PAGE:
Co-written with Courtney Joline
Angry words and legal threats marked the the final day of the Printemps des Art Fair in La Marsa, after organizers refused to take down art works that were deemed to be offensive by members of the public.
According to Luca Lucattini, the director of the event, a man became upset at a num- ber of works he found to be morally offensive in an exhibition at the Palais Abdellia.
“A man came and he wasn’t happy. He got upset and the guard asked him to leave. He came back with someone who claimed to be a lawyer.”
Lucattini said that the pair, who were joined by a woman, threatened organizers with legal action if the artworks were not taken down by 6pm, at which time they would return in greater numbers.
The controversy became confrontational after the artistic community put out an appeal to supporters to rally at the venue to defend the exhibition, with around 200 people answering the call.
A little after 6pm the complainants returned. Amidst a large crowd of media and supporters of the event they attempted to review the art works, but were forced to leave following a heated confrontation and cries of “dégage.”
Outside the venue a second crowd had gathered, including around 15 protesters dressed in traditional Salafist attire. They were confronted by a larger group of artists. Shortly afterwards police intervened to disperse the crowd amidst angry shouts.
A man who wanted only to be identified as Mohamed Karim was one of a small number of Salafists who came into the exhibition space to view the art.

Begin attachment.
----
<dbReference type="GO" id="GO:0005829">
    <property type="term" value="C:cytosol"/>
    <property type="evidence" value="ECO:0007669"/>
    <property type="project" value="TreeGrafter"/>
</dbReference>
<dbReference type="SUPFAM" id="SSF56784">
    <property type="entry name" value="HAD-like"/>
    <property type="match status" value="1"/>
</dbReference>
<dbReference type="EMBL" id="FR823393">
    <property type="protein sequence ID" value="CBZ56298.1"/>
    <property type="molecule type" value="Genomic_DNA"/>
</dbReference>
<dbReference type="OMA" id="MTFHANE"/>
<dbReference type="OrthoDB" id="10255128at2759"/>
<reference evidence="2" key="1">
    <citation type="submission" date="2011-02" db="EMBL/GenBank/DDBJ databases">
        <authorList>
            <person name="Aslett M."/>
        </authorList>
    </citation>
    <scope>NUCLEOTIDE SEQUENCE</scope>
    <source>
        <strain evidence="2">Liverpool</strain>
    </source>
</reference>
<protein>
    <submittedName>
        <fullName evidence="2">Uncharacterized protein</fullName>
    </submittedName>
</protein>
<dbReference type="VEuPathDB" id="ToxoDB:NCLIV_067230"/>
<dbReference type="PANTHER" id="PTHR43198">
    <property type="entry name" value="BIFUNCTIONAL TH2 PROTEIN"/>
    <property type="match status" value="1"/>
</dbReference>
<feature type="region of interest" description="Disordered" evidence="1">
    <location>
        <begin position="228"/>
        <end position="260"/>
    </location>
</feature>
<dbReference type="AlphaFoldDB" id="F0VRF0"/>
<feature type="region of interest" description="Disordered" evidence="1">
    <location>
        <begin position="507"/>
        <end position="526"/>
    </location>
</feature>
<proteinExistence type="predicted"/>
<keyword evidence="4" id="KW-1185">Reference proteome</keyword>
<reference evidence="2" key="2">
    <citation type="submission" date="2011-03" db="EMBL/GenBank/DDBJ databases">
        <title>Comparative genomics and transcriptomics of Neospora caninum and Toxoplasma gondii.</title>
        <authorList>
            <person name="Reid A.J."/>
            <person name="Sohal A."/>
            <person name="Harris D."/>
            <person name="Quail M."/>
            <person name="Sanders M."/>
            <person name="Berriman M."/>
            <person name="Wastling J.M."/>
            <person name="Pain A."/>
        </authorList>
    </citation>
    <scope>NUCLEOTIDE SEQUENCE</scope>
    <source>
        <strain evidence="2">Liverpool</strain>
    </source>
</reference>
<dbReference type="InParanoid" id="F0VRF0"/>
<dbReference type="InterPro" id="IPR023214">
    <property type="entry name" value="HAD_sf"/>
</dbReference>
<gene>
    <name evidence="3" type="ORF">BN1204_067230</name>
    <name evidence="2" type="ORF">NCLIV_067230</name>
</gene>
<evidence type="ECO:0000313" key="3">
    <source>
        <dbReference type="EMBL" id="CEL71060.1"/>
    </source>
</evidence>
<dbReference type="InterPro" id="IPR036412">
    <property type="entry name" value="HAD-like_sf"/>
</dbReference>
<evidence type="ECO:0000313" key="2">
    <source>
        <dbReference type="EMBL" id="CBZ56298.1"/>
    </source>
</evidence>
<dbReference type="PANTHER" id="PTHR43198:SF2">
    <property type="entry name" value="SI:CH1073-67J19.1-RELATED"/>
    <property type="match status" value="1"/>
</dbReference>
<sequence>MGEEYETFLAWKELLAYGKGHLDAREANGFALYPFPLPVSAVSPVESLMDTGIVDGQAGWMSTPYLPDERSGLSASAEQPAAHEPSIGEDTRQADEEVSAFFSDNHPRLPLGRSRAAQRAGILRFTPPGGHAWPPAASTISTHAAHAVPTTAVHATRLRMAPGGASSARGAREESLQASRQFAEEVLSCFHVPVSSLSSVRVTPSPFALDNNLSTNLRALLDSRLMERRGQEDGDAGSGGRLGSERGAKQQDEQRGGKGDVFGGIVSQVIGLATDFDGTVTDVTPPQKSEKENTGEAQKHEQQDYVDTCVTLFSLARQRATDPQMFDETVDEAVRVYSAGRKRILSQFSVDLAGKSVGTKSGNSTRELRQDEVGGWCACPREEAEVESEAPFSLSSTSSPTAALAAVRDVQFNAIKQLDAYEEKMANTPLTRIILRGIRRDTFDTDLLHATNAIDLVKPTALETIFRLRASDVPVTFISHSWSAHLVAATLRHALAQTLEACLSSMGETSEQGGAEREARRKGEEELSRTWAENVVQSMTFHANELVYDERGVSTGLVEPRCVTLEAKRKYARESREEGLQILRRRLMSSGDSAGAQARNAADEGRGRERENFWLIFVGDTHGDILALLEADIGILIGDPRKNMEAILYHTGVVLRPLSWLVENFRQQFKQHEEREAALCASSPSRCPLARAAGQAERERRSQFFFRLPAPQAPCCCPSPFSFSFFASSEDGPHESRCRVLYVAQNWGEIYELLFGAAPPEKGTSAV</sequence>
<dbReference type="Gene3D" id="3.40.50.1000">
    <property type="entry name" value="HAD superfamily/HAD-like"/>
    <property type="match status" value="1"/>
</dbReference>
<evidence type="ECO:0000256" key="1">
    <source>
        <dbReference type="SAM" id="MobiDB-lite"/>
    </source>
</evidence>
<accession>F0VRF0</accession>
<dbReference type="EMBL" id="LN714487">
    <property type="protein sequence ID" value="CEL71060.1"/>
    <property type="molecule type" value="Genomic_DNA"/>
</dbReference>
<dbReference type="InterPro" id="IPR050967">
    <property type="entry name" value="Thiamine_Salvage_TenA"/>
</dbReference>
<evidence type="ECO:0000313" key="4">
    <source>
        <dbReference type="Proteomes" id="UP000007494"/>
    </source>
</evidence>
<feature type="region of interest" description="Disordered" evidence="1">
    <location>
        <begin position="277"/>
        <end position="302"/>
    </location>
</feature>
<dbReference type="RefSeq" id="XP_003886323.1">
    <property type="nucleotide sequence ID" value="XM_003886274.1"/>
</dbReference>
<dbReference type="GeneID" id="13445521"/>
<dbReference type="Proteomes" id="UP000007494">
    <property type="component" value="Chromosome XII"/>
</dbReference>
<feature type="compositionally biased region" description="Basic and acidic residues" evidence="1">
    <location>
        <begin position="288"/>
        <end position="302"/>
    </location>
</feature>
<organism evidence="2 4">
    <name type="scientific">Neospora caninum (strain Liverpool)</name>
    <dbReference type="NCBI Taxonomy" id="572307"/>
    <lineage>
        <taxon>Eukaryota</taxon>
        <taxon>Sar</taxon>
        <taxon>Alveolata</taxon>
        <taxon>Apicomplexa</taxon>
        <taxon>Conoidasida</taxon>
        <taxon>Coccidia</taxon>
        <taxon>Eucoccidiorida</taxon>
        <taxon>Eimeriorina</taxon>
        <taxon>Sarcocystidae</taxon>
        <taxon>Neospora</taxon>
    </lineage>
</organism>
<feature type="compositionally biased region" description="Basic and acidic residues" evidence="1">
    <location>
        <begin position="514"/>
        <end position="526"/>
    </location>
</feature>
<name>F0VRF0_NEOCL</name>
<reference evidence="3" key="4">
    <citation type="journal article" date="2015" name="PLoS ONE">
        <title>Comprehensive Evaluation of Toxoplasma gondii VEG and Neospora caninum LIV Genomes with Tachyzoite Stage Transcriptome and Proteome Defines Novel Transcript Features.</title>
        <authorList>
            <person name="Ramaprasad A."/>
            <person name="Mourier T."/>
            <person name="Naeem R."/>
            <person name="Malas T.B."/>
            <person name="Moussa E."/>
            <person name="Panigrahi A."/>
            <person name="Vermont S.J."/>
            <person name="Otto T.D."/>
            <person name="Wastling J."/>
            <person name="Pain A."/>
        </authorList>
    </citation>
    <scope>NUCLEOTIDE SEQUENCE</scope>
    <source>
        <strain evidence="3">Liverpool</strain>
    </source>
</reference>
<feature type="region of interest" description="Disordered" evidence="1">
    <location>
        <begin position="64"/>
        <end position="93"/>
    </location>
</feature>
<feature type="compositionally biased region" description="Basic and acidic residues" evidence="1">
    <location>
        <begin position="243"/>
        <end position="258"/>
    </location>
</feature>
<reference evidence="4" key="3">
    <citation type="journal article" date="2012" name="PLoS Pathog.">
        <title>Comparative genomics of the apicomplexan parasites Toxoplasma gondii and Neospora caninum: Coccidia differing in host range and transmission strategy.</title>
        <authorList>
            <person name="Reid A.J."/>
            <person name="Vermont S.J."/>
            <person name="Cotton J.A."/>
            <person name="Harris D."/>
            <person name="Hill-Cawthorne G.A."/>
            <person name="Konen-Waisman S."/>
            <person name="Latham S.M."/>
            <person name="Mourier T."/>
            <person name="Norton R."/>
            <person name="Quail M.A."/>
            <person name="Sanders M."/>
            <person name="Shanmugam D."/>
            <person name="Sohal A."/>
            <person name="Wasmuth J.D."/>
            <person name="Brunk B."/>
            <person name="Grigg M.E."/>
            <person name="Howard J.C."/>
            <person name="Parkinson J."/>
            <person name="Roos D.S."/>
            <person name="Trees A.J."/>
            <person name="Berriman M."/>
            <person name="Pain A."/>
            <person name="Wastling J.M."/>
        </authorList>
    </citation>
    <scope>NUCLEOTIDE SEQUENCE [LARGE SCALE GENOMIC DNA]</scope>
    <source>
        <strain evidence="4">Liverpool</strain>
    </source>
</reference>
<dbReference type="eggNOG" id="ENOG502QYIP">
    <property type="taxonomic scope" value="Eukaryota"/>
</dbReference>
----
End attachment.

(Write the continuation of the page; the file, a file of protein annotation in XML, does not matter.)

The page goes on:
“I wanted to come to see for myself what was happening,” he said.
However the young man complained that he was unable to see most of the exhibition. “I only saw a few pictures. They [supporters of the event] spoke a lot and I didn’t have a chance to see the other ateliers,” he said.
“They tried to provoke me, thank goodness I didn’t react,” he added.
Wijaya Mahouici, a photographer who was covering the event also said that he was shocked by the reaction of the artists. “They are treating people unfairly. They are provoking people in front of the cameras.”
However, many supporters of the artistic community claimed that the provocation came from the people who initially made the complaint.
Hicham Ben Khamsa said that the opponents of the exhibition “are basically playing games. It’s not an accident that they came on the last day. It is a basic PR move, a photo opportunity.”
Many supporters told Tunisia Live that they were there to promote artistic freedom.
Roaudhia Houidi, a company administrator came to support the event. “We don’t want to move to the past but instead continue down the road to freedom and democracy,” she stated.
Feryel Lakhdar, an artist, said that she had come “to show support for colleagues and freedom of expression.” She added that the concept of artistic freedom was difficult for many people to understand following decades of dictatorship. “ People have to get used to freedom of expression and things that shock and provoke,” she said.
Reports suggest that up to a hundred protesters returned to the Palais Abdellia dur- ing the night to demand the destruction of artworks deemed to be offensive. Tunisia Live could not independently verify this information, nor claims that the protest was broken up by police. A little after 3am, the streets of the beachside suburb of Tunis were calm, however police were maintaining a strong presence in front of the build- ing used to house the exhibition and at least one military vehicle could be seen guarding the entrance.